Wise Women. Joyce Tenneson traveled throughout America to photograph and interview women whose ages ranged from 65 to 100.  Rather than the frail stereotype of aging that North American society has fostered in the past, she found accomplished women who were vital, energetic, beautiful inside and out. (Wise Women : A Celebration of Their Insights, Courage, and Beauty, Joyce Tenneson, Bulfinch, 2002)

Tribe of Women. Connie Bickman, a photojournalist who lives in Minnesota, began her spiritual and physical travels in 1989. Over ten years, she visited women in 18 countries. “Though we may travel far and in many directions…every being is a mirror to our own divine self,” she writes. (Tribe of Women: A Photojournalist Chronicles the Lives of Her Sisters Around the Globe, Connie Bickman, New World Library, 2001)

Women, A Celebration of Strength. Women interested in the history of women’s rights in the United States will fall in love with this fact-filled, adult pop-up book—yes, pop-up book!— that includes mini-copies of  the documents that shape women’s rights and lives. It’s full of timelines, news stories, bios and photographs. I am still wowed. (Women, A Celebration of Strength, Louise A. Gikow; Kathy Rodgers and Lynn Hecht Schafran with Edwidge Danticat and Anna Quindlen, 2007, Legal Momentum)

Persepolis, The Story of a Childhood is Marjane Satrapi's wise, funny, heartbreaking memoir of growing up in Iran during the Islamic Revolution, a story she tells in black-and-white comic strips. As the great granddaughter of one Iran's last emperors, her story is a reminder of the human cost of war and political repression — and a introduction to a loveable little girl. (Persepolis, The Story of A Childhood, Marjane Satrapi, 2003, Pantheon)

Imagining Ourselves, Global Voices from A New Generation of Women. Paula Goldman emailed women in their 20’s and 30’s to respond to the question:  “What defines your generation of women?” Responses from more than 100 women from 57 countries are included in this book: prose, poems, photographs, paintings. I was excited when the International Museum of Women followed their first curated exhibit (based on my book Celebrating Women) with Paula’s remarkable on-line exhibit. See it here. (Imagining Ourselves: Global Voices from a New Generation of Women, Isabel Allende (Foreword), Paula Goldman (Editor), 2006, New World Library)

Mother, Daughter, Sister, Bride: Rituals of Womanhood Co-authors Joanne Eicher (anthropologist) and Lisa Ling (host of the National Geographic channel’s Explorer) provide a fascinating look at the historical, cultural, emotional, and personal impact of women's rituals and ritual practices. Gorgeous photographs from the National Geographic archives portray these women and their customs across time and around the world. (Mother, Daughter, Sister, Bride: Rituals of Womanhood, Joanne B. Eicher & Lisa Ling, 2005, National Geographic)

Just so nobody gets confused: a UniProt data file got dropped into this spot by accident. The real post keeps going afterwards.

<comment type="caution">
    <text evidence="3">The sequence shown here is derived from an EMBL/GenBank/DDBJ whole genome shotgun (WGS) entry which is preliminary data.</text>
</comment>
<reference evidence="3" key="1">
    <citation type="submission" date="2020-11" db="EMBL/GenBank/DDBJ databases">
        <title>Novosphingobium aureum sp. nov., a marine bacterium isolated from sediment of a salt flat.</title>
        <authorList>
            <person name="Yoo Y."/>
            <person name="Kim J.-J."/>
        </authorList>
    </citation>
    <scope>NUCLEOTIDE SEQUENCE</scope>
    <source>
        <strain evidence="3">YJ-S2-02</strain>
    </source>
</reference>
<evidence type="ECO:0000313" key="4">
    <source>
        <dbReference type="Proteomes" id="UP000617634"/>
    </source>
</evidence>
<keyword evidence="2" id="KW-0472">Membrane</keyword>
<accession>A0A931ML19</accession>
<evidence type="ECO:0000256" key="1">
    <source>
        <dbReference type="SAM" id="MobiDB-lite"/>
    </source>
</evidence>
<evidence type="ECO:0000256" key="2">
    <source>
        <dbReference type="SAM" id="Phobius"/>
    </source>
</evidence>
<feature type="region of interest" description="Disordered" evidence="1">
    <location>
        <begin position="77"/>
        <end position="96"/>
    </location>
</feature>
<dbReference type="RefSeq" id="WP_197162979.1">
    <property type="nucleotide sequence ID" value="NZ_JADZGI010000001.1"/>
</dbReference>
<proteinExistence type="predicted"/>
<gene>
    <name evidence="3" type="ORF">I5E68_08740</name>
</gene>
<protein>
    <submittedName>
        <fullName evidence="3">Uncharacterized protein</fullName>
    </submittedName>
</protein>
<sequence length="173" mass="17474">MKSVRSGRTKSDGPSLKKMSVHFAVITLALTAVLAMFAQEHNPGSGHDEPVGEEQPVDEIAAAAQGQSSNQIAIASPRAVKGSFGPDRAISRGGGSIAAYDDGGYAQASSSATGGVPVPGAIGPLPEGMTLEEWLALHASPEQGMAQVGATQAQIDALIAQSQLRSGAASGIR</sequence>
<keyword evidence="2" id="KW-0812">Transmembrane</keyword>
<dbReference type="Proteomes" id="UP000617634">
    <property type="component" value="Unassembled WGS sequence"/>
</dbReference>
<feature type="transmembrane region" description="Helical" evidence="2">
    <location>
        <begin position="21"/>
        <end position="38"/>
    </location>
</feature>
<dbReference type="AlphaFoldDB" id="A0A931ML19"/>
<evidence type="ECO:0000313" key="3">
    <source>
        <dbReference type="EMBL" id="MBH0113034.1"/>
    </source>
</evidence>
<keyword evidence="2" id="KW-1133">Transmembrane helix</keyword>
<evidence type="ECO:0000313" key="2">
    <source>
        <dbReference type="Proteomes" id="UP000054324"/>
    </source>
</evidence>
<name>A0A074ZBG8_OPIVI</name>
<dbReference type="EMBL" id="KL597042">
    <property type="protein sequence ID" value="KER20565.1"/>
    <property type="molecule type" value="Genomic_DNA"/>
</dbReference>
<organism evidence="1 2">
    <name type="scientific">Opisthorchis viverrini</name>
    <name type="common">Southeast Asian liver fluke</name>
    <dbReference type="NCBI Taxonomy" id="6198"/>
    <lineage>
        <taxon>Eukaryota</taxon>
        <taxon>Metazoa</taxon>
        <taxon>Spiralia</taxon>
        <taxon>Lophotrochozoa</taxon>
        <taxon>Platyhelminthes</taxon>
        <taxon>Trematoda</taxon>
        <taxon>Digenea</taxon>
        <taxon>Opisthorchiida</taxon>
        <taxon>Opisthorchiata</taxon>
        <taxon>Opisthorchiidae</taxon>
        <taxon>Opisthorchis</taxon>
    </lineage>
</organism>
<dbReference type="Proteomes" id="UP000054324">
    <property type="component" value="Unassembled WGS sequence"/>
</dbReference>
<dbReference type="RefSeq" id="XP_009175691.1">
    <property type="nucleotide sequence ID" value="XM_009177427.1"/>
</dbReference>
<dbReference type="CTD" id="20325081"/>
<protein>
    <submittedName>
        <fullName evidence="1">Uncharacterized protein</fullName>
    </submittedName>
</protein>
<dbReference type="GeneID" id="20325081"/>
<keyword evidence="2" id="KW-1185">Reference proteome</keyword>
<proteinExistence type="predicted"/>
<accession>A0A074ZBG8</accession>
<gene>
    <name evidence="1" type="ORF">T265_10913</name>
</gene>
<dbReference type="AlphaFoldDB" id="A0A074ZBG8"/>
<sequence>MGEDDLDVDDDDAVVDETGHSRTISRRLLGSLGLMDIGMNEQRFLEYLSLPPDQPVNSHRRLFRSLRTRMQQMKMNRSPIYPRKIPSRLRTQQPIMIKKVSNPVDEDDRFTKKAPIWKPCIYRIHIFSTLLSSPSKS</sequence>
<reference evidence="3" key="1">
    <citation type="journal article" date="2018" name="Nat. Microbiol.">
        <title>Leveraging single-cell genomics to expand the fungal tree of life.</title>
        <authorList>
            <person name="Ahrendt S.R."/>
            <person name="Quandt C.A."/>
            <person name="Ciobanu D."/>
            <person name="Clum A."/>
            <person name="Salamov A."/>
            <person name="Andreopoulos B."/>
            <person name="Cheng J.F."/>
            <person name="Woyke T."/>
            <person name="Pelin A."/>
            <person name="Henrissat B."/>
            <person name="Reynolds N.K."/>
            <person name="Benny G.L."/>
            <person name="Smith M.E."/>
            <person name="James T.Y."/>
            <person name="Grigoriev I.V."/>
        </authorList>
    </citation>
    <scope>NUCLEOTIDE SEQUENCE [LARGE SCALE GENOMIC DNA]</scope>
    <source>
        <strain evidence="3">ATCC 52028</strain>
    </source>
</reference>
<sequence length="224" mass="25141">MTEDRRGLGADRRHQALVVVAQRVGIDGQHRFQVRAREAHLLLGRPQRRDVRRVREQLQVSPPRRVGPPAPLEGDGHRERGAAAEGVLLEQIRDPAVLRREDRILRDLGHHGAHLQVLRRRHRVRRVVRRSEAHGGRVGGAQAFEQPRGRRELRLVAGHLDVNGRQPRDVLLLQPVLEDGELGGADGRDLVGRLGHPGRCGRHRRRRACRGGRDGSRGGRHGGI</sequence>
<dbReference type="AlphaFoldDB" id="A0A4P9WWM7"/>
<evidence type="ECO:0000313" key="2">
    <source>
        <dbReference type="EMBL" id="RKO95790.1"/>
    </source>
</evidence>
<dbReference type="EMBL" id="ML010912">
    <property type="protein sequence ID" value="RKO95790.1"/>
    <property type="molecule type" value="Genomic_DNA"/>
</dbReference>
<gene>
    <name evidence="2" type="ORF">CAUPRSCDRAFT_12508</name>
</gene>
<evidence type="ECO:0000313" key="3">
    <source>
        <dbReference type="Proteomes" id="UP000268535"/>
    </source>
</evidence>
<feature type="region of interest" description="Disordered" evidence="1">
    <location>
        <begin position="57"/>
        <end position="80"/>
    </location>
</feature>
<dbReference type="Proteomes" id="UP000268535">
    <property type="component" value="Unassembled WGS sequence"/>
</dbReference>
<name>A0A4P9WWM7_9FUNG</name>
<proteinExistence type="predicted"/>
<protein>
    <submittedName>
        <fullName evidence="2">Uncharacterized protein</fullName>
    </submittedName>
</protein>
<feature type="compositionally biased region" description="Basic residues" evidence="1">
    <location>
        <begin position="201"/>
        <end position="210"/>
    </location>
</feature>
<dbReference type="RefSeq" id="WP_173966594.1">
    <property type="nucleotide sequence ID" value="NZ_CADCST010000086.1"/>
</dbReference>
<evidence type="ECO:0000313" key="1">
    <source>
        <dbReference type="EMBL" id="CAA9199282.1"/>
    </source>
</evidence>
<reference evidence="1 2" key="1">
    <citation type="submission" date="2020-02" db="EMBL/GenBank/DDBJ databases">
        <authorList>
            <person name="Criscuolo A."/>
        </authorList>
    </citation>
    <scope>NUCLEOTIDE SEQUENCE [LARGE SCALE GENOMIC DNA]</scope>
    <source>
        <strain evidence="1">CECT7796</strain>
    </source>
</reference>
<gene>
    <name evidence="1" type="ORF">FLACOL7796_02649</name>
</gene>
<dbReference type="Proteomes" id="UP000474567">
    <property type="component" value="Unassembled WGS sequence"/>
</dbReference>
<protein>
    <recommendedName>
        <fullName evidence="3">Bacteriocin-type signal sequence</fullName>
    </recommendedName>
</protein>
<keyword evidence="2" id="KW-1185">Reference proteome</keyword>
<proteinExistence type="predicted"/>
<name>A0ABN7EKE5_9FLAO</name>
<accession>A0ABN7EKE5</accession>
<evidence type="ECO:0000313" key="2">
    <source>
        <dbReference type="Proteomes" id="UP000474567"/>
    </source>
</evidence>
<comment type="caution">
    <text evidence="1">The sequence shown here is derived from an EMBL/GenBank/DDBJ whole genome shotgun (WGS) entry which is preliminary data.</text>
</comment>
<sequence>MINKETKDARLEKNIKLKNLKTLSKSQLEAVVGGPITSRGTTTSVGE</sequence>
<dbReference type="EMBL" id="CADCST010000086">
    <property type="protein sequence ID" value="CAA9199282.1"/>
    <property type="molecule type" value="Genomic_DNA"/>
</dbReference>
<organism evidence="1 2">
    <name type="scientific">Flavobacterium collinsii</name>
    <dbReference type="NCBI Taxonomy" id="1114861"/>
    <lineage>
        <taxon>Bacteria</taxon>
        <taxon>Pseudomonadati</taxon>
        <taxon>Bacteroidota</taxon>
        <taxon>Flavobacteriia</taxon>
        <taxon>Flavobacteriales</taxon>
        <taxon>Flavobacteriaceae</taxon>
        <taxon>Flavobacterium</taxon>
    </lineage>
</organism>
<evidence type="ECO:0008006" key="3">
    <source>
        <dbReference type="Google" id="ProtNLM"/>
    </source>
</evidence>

Transforming Lives $40 at a Time. My friend Dana Whitaker’s first book is packed with information about micro-credit  plus her color photographs and profiles of women micro-entrepreneurs in 13 countries on five continents who are using their loans to provide their families and communities with a better life. (Transforming Lives $40 at a Time, Dana Elizabeth Whitaker, 2007)

LOVE. The introduction was written by Kim Phuk, whom you will remember seeing in the 1972 news photograph: a little Vietnamese girl running naked down the road, her skin on fire with napalm. The photographer who took that picture rushed her to the hospital. Today, she lives in Canada and is a good will ambassador for UNESCO. Love is brimming with images taken all over the world, selected from the project titled MILK (Moments of Intimacy, Laughter and Kinship) that has produced photography exhibits, cards, and books in six languages. (Love, William Morrow, 2001, Milk Project)

Dogon People of the Cliffs. Despite the pressures of the expansion of Islam and tourism, the cliff-dwelling Dogon people of Mali maintain their ancient animist culture. Agnes Pataux’s arresting black and white images document the Dogon people and the stark environment in which they live. (Dogon People of the Cliffs, Agnes Pataux, Five Continent Editions, 2003)

Women of the World, A Global Collection of Art. Claudia Demonte collected 174 pieces of art from as many countries, each an 8” x 8” answer to the question, “Who is woman, what is she?” (Women of the World, A Global Collection of Art, Claudia Demonte, 2000, Pomegranate)

African Ceremonies. Angela Fisher and Carol Beckwith have photographed Africa for over three decades. This book took ten years. It covers sacred ceremonies all over the continent, a visual journeys through the meaning and power of traditional rituals. The book includes 43 ceremonies in 26 countries, now beautifully documented before they disappear; it’s a two volume tour de force. (African Ceremonies, Carol Beckwith & Angela Fisher, 1999, Harry N. Abrams)

Images of the Spirit.  In pictures taken of cultures in her native Mexico, Graciela Iturbide perceives the surreal and the marvelous: a mix of history, lyricism and portraiture, identity, diversity and selfhood. (Images of the Spirit, Graciela Iturbide, 1996, Aperture)

Women in the Material World. Faith D'Alusio and a team of female photojournalists visited 20 countries to create photo essays about women’s hopes, dreams sorrows, and joys. (Women in the Material World, Faith D'Alusio and Peter Menzel, Sierra Club Books, 1996)

Women Photographers at National Geographic The magazine has employed many women as freelance photographers since 1953 when the first woman joined the photographic staff. This book features images by women who shoot for National Geographic all over the world. (Women Photographers at National Geographic, Cathy Newman, 2000, National Geographic Society)

Eye To Eye-Women. Features the words and worlds of women from Africa, Asia, Latin America and the Caribbean, as seen in photographs and fiction by each region’s top women writers. (Eye to Eye-Women, Vanessa Baird, Editor, 1997, Serpent's Tail)

Africa Adorned, a Panorama of Jewelry, Dress, Body Decoration and Hairstyle, Angela Fisher, 1984, Harry N. Abrams

African Canvas, The Art of West African Women, Margaret Courtney-Clarke, Foreword by Maya Angelou, 1990 Rizzoli